As with anything in life, there is no one-size-fits-all solution. The nuts and bolts of your budgeting strategy will depend on your goals, personality, and lifestyle. But following these core principles can set you up for success.

1. Know your income 

The first step to creating a budget is knowing how much you’re making — and because most of your biggest expenses are paid monthly, it’s common to measure your income per month. This is straightforward if you’re a salaried employee or have a regular paycheck. Keep in mind you should be focused on your take-home pay, or the amount of money you net after taxes and any pre-tax deductions like health insurance premiums or 401(k) contributions. 

If your income isn’t consistent, a weekly or biweekly budget might make more sense. This applies to business owners, freelancers, independent contractors, and anyone whose main income comes from tips or commissions.

2. Track your expenses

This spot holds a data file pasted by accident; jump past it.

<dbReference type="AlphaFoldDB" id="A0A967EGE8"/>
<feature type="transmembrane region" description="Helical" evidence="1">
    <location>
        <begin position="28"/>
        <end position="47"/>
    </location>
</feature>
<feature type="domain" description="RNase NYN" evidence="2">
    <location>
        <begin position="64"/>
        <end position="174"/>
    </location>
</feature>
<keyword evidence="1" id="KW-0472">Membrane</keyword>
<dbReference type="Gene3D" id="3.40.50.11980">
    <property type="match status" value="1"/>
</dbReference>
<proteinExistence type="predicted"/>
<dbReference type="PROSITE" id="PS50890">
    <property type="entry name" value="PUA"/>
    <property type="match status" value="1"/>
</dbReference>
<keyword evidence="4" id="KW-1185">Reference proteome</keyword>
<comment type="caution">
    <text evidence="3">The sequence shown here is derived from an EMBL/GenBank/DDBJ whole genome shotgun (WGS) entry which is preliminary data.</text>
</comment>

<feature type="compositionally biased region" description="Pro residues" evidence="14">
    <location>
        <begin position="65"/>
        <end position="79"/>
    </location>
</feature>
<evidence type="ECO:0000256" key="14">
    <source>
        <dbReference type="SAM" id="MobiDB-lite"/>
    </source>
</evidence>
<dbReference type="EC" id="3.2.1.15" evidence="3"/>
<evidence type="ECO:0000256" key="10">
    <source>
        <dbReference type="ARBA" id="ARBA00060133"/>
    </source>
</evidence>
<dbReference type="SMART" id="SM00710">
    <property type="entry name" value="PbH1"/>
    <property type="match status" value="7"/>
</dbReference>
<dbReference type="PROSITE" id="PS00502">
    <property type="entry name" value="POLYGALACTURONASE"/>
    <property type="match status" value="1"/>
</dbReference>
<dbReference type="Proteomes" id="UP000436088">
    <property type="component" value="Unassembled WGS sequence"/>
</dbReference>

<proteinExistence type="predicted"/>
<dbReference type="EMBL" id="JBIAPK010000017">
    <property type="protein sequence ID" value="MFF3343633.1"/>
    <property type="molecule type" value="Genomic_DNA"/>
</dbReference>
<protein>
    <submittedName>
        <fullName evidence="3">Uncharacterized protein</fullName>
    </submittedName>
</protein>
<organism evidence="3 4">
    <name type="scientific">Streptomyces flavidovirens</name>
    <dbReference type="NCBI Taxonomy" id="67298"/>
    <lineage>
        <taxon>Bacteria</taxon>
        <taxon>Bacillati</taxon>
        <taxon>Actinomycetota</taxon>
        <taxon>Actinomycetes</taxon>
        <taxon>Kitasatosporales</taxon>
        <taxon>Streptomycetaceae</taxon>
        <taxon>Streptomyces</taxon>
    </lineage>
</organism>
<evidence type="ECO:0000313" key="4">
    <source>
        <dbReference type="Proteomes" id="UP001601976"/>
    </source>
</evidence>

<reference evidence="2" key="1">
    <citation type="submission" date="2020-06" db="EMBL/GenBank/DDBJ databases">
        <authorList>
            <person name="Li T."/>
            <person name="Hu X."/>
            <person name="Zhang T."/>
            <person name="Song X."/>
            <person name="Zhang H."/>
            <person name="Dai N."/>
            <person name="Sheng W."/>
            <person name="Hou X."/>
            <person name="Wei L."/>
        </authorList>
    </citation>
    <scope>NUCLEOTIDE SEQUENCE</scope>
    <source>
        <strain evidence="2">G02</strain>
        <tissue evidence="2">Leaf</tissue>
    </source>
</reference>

Once you know how much you have coming in, it’s time to get a handle on your spending. When you’re starting out, Lowry suggests you review bank and credit card statements from at least the past three to six months. “That can be such an eye-opening practice,” she says. “You thought you were spending $200 a month going out to eat with friends and going to happy hours, and really you were spending $450.”

A good way to categorize your spending is to divide it into two categories: fixed and variable expenses. Fixed costs, like health insurance, rent, or mortgage, don’t change month to month. You’ll also want to account for fixed irregular expenses you don’t pay each month. Real estate taxes, some insurance premiums, and vehicle registration are examples of bills that have a set cost, but are paid annually or quarterly. You can account for these expenses by dividing the annual cost by 12 and adding it to your monthly budget.